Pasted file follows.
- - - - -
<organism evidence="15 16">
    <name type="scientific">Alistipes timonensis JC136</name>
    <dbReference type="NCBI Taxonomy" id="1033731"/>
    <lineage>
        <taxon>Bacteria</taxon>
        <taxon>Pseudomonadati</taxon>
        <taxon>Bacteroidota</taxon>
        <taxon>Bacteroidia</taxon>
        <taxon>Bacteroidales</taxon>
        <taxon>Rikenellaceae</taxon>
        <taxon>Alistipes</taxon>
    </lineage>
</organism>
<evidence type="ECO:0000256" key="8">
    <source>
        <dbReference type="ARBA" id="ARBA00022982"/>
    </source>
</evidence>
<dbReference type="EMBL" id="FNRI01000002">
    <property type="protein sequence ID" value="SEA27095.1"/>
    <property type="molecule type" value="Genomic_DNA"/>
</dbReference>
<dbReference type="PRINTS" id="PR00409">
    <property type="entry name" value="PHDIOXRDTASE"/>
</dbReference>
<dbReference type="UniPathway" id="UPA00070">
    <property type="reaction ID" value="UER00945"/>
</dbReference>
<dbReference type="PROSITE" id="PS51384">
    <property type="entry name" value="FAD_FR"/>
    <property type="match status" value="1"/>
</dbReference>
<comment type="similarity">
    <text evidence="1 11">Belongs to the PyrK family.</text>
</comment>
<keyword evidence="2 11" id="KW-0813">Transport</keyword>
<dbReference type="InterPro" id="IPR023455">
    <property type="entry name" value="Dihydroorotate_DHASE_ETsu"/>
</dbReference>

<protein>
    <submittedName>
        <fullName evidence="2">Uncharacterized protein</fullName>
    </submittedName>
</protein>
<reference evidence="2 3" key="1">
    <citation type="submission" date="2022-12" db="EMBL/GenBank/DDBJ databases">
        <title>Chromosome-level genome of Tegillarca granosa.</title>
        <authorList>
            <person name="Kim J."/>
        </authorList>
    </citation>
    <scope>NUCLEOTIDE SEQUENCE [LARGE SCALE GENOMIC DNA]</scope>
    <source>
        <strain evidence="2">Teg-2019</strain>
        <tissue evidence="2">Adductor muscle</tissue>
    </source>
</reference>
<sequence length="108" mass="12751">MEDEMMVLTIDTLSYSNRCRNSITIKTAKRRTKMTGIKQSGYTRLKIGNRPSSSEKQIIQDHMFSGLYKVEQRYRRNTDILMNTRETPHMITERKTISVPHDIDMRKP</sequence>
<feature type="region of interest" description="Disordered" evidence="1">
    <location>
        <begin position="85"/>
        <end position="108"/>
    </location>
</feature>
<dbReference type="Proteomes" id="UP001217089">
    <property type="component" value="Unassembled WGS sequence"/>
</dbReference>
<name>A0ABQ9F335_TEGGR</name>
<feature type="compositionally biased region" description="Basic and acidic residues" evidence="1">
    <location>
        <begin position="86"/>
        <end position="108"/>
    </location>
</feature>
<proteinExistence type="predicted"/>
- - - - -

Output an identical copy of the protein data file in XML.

<organism evidence="15 16">
    <name type="scientific">Alistipes timonensis JC136</name>
    <dbReference type="NCBI Taxonomy" id="1033731"/>
    <lineage>
        <taxon>Bacteria</taxon>
        <taxon>Pseudomonadati</taxon>
        <taxon>Bacteroidota</taxon>
        <taxon>Bacteroidia</taxon>
        <taxon>Bacteroidales</taxon>
        <taxon>Rikenellaceae</taxon>
        <taxon>Alistipes</taxon>
    </lineage>
</organism>
<evidence type="ECO:0000256" key="8">
    <source>
        <dbReference type="ARBA" id="ARBA00022982"/>
    </source>
</evidence>
<dbReference type="EMBL" id="FNRI01000002">
    <property type="protein sequence ID" value="SEA27095.1"/>
    <property type="molecule type" value="Genomic_DNA"/>
</dbReference>
<dbReference type="PRINTS" id="PR00409">
    <property type="entry name" value="PHDIOXRDTASE"/>
</dbReference>
<dbReference type="UniPathway" id="UPA00070">
    <property type="reaction ID" value="UER00945"/>
</dbReference>
<dbReference type="PROSITE" id="PS51384">
    <property type="entry name" value="FAD_FR"/>
    <property type="match status" value="1"/>
</dbReference>
<comment type="similarity">
    <text evidence="1 11">Belongs to the PyrK family.</text>
</comment>
<keyword evidence="2 11" id="KW-0813">Transport</keyword>
<dbReference type="InterPro" id="IPR023455">
    <property type="entry name" value="Dihydroorotate_DHASE_ETsu"/>
</dbReference>

<protein>
    <submittedName>
        <fullName evidence="2">Uncharacterized protein</fullName>
    </submittedName>
</protein>
<reference evidence="2 3" key="1">
    <citation type="submission" date="2022-12" db="EMBL/GenBank/DDBJ databases">
        <title>Chromosome-level genome of Tegillarca granosa.</title>
        <authorList>
            <person name="Kim J."/>
        </authorList>
    </citation>
    <scope>NUCLEOTIDE SEQUENCE [LARGE SCALE GENOMIC DNA]</scope>
    <source>
        <strain evidence="2">Teg-2019</strain>
        <tissue evidence="2">Adductor muscle</tissue>
    </source>
</reference>
<sequence length="108" mass="12751">MEDEMMVLTIDTLSYSNRCRNSITIKTAKRRTKMTGIKQSGYTRLKIGNRPSSSEKQIIQDHMFSGLYKVEQRYRRNTDILMNTRETPHMITERKTISVPHDIDMRKP</sequence>
<feature type="region of interest" description="Disordered" evidence="1">
    <location>
        <begin position="85"/>
        <end position="108"/>
    </location>
</feature>
<dbReference type="Proteomes" id="UP001217089">
    <property type="component" value="Unassembled WGS sequence"/>
</dbReference>
<name>A0ABQ9F335_TEGGR</name>
<feature type="compositionally biased region" description="Basic and acidic residues" evidence="1">
    <location>
        <begin position="86"/>
        <end position="108"/>
    </location>
</feature>
<proteinExistence type="predicted"/>